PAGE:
Media Rights Rights holders

Is sport the ultimate ‘Super Affiliate’ as new era dawns for rights holders?

By Michael Broughton | August 7, 2017

The affiliate model in the Gaming industry has already established a business model that can work for both the affiliate and the gaming company. But is it time for sports rights holders to recognise that the Affiliate Model could work for them? After all, sport is perhaps the ultimate Super Affiliate.

There have been some recent excellent articles that focus on the changing rights world, including a column featured on The Drum offering a wonderful synopsis of the issues that are at play and the challenges that the various parties have in navigating the new world that we are entering.

I have often argued that the entrance of the larger digital and technology companies will mean that the value chain will need to adapt. The ever-increasing rights payments would be untenable and the changing consumer viewing dynamics – which, as Joel Seymour-Hyde cogently argues, doesn’t necessarily mean lower number of viewers just that the channel it is distributed to them in will change – would require a rethink.

Many others have argued that the increase in competition from the more ‘traditional’ broadcasters to the new broadcasters and then technology companies would mean that prices will be driven up – and to date let’s agree that to be broadly correct.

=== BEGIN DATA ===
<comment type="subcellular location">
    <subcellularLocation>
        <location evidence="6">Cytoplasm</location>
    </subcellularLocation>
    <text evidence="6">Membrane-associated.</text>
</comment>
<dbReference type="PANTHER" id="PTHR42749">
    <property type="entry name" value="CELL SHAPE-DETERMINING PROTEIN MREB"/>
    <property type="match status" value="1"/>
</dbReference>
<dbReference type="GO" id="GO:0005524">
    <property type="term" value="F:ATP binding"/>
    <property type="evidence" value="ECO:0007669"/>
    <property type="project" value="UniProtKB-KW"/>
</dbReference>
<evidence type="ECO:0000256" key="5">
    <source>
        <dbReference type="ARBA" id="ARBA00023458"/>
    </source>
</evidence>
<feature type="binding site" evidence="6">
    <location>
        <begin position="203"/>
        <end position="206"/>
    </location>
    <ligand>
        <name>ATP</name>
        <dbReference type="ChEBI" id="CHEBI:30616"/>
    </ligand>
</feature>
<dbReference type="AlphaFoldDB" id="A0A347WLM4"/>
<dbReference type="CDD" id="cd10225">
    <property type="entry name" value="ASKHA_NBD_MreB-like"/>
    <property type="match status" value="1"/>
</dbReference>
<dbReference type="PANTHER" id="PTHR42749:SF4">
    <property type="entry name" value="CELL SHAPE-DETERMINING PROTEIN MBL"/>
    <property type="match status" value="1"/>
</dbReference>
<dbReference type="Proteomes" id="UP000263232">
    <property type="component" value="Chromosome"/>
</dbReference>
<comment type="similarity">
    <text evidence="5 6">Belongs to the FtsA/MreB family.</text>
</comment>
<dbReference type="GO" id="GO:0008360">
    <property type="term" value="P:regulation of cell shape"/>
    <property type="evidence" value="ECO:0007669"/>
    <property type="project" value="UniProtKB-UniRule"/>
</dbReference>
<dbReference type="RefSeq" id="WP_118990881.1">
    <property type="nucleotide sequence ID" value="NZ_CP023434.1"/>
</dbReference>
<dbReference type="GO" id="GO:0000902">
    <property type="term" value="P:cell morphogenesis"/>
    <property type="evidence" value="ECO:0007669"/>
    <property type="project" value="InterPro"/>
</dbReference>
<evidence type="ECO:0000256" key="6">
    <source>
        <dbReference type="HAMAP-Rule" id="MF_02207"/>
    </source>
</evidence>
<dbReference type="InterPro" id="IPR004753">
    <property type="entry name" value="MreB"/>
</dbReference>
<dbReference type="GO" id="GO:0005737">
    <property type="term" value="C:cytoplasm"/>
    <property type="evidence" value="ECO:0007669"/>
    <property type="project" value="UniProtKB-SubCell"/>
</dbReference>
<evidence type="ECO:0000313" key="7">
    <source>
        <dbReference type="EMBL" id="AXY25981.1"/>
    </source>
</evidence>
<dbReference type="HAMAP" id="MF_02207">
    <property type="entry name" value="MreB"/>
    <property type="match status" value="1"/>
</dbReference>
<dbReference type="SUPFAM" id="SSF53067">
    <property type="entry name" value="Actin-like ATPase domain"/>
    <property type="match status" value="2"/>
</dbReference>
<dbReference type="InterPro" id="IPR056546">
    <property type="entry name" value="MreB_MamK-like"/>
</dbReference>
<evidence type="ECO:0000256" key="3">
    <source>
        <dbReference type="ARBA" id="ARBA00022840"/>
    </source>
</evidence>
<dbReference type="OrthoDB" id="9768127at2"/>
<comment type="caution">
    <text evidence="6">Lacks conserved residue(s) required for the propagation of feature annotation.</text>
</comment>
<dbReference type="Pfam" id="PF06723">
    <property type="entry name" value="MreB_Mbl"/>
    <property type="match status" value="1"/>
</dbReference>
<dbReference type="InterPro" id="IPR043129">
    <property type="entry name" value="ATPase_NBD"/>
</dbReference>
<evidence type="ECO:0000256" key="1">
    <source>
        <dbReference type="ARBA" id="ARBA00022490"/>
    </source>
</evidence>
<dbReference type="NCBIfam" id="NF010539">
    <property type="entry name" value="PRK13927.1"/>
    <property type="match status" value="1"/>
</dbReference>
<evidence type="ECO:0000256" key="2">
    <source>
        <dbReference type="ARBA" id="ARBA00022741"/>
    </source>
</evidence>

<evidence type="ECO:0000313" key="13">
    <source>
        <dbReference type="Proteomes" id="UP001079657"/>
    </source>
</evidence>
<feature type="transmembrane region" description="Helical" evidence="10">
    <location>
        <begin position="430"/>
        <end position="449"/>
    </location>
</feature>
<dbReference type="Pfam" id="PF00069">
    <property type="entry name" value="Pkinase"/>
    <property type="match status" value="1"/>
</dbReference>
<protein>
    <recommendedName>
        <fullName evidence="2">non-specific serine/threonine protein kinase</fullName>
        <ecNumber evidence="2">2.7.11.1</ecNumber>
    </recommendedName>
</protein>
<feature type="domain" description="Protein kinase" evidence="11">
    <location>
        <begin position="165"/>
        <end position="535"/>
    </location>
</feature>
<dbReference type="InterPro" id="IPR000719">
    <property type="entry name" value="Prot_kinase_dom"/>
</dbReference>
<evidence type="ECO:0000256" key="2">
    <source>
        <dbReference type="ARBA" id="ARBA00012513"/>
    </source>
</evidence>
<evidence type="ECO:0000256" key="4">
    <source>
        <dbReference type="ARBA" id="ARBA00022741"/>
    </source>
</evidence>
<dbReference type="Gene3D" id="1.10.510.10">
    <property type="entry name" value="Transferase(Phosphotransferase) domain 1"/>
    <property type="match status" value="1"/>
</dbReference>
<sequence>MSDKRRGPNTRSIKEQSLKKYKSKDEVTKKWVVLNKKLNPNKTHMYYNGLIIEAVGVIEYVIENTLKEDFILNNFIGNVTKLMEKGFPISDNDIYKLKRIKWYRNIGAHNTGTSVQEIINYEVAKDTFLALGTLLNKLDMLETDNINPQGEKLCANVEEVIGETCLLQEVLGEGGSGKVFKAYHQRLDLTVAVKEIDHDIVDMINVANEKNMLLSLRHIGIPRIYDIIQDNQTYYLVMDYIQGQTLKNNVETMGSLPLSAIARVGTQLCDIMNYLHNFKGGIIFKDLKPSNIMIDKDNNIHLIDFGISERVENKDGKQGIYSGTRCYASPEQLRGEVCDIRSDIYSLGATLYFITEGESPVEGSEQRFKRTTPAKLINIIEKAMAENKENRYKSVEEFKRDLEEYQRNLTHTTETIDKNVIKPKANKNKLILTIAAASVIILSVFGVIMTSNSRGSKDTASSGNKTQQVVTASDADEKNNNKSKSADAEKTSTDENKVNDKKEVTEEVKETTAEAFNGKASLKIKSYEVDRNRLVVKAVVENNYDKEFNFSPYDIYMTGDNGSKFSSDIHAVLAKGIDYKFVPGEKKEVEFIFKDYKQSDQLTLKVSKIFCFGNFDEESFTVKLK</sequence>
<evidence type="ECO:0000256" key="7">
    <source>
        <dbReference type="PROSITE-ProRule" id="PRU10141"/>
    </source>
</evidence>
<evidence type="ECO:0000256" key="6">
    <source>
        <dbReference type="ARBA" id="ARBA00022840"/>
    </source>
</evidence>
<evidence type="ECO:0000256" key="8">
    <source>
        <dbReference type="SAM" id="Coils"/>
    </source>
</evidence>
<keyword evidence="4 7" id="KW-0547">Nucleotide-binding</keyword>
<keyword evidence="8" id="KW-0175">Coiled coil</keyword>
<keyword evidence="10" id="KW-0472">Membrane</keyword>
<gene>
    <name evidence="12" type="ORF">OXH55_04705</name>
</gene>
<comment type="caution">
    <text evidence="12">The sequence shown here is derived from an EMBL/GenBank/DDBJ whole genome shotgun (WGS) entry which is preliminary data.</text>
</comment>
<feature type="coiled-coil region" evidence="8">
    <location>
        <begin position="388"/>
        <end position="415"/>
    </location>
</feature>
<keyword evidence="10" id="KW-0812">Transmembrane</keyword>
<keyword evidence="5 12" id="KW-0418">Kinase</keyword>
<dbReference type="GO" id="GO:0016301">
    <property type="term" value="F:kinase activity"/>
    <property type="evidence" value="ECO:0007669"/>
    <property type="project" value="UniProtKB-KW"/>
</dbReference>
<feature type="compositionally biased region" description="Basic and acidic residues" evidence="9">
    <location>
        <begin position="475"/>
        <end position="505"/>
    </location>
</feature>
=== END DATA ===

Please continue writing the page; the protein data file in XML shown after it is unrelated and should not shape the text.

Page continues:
This interesting article by DigiDay considers that many major sports clubs are already moving on from Facebook Live as it didn’t provide the levels of engagement they had hoped and that Facebook was no longer offering the upfront investment that came a year ago.

What this actually tells us is that the technology companies continue to be willing to spend to Beta test a theory and move on either if it doesn’t work or the client becomes dependent on them for audience and therefore needs to stay even when the coffers are closed. This strategy was brilliantly executed by YouTube a few years back so shouldn’t really be a surprise.

The additional insight it gives us is that even though some football clubs have spent money driving up the number of followers on social media that doesn’t equate to active or engaged fans. 500,000 viewers from 100 million followers demonstrates the folly of using the like button as a KPI for your own business.

READ MORE – The Football Broadcast Bubble: are we seeing a change in commercial attitude?

Underlying the strategy of Facebook or Amazon’s entry into the sports rights market though is a very different ethos to that of Sky. Sky was built off the back of the Premier league and Film content. The model from there was to build subscriptions and advertising revenues and as more subscribers came along that helped cement their ability to acquire more content and other distributors onto their platform in order to create a positive cycle of improvements.

BT’s entry into sport, whilst supplemented by advertising revenues, was inherently due to limiting the churn rate of people cutting their phone line connections and other basic resources. In that sense, it has been a positive endeavour.

Amazon, however, is unlikely to ever become a broadcaster. Yes, they will clearly sell advertising inventory against the content they acquire (and will do it in-house with better margins due to their rapidly growing advertising business which is what Sir Martin Sorrell, WPP’s CEO, says keeps him up worrying at night), yet ultimately it is about driving people to their platform.